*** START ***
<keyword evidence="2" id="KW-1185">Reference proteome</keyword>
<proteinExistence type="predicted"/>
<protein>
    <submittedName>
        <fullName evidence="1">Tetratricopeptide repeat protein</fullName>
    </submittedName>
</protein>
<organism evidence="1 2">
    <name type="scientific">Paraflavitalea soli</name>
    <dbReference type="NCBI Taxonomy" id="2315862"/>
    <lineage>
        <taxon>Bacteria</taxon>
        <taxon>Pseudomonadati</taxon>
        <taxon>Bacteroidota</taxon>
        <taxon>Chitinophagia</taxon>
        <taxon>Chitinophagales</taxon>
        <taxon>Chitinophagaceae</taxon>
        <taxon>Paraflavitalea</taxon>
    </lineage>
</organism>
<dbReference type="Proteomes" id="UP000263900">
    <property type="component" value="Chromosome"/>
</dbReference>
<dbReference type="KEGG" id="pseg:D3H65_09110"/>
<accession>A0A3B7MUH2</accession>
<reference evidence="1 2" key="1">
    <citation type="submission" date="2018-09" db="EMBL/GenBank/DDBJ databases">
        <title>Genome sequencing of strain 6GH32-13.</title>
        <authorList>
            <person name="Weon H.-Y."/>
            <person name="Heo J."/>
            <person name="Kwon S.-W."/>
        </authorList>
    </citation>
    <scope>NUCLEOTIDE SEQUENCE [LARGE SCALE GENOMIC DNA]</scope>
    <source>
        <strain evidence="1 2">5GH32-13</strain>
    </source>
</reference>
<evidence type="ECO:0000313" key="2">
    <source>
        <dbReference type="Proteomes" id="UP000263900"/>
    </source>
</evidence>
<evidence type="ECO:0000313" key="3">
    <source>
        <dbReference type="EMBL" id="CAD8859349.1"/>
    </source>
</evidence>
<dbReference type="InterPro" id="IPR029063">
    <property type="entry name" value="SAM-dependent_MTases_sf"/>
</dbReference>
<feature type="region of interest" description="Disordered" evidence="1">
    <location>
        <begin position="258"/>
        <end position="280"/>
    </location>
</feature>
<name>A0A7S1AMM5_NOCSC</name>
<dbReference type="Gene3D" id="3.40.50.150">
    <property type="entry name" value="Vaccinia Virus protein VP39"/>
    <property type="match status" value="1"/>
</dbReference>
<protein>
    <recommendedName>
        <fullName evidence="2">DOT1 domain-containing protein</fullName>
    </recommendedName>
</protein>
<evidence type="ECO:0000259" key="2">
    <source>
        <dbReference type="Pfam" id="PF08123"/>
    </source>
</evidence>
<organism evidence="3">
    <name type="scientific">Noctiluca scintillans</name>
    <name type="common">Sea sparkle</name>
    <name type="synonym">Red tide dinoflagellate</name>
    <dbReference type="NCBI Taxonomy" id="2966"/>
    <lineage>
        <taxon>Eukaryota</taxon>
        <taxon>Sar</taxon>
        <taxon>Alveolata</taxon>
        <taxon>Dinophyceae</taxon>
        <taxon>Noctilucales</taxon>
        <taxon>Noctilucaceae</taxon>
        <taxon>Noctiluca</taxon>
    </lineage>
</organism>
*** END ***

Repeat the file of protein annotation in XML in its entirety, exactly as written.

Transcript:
<keyword evidence="2" id="KW-1185">Reference proteome</keyword>
<proteinExistence type="predicted"/>
<protein>
    <submittedName>
        <fullName evidence="1">Tetratricopeptide repeat protein</fullName>
    </submittedName>
</protein>
<organism evidence="1 2">
    <name type="scientific">Paraflavitalea soli</name>
    <dbReference type="NCBI Taxonomy" id="2315862"/>
    <lineage>
        <taxon>Bacteria</taxon>
        <taxon>Pseudomonadati</taxon>
        <taxon>Bacteroidota</taxon>
        <taxon>Chitinophagia</taxon>
        <taxon>Chitinophagales</taxon>
        <taxon>Chitinophagaceae</taxon>
        <taxon>Paraflavitalea</taxon>
    </lineage>
</organism>
<dbReference type="Proteomes" id="UP000263900">
    <property type="component" value="Chromosome"/>
</dbReference>
<dbReference type="KEGG" id="pseg:D3H65_09110"/>
<accession>A0A3B7MUH2</accession>
<reference evidence="1 2" key="1">
    <citation type="submission" date="2018-09" db="EMBL/GenBank/DDBJ databases">
        <title>Genome sequencing of strain 6GH32-13.</title>
        <authorList>
            <person name="Weon H.-Y."/>
            <person name="Heo J."/>
            <person name="Kwon S.-W."/>
        </authorList>
    </citation>
    <scope>NUCLEOTIDE SEQUENCE [LARGE SCALE GENOMIC DNA]</scope>
    <source>
        <strain evidence="1 2">5GH32-13</strain>
    </source>
</reference>
<evidence type="ECO:0000313" key="2">
    <source>
        <dbReference type="Proteomes" id="UP000263900"/>
    </source>
</evidence>
<evidence type="ECO:0000313" key="3">
    <source>
        <dbReference type="EMBL" id="CAD8859349.1"/>
    </source>
</evidence>
<dbReference type="InterPro" id="IPR029063">
    <property type="entry name" value="SAM-dependent_MTases_sf"/>
</dbReference>
<feature type="region of interest" description="Disordered" evidence="1">
    <location>
        <begin position="258"/>
        <end position="280"/>
    </location>
</feature>
<name>A0A7S1AMM5_NOCSC</name>
<dbReference type="Gene3D" id="3.40.50.150">
    <property type="entry name" value="Vaccinia Virus protein VP39"/>
    <property type="match status" value="1"/>
</dbReference>
<protein>
    <recommendedName>
        <fullName evidence="2">DOT1 domain-containing protein</fullName>
    </recommendedName>
</protein>
<evidence type="ECO:0000259" key="2">
    <source>
        <dbReference type="Pfam" id="PF08123"/>
    </source>
</evidence>
<organism evidence="3">
    <name type="scientific">Noctiluca scintillans</name>
    <name type="common">Sea sparkle</name>
    <name type="synonym">Red tide dinoflagellate</name>
    <dbReference type="NCBI Taxonomy" id="2966"/>
    <lineage>
        <taxon>Eukaryota</taxon>
        <taxon>Sar</taxon>
        <taxon>Alveolata</taxon>
        <taxon>Dinophyceae</taxon>
        <taxon>Noctilucales</taxon>
        <taxon>Noctilucaceae</taxon>
        <taxon>Noctiluca</taxon>
    </lineage>
</organism>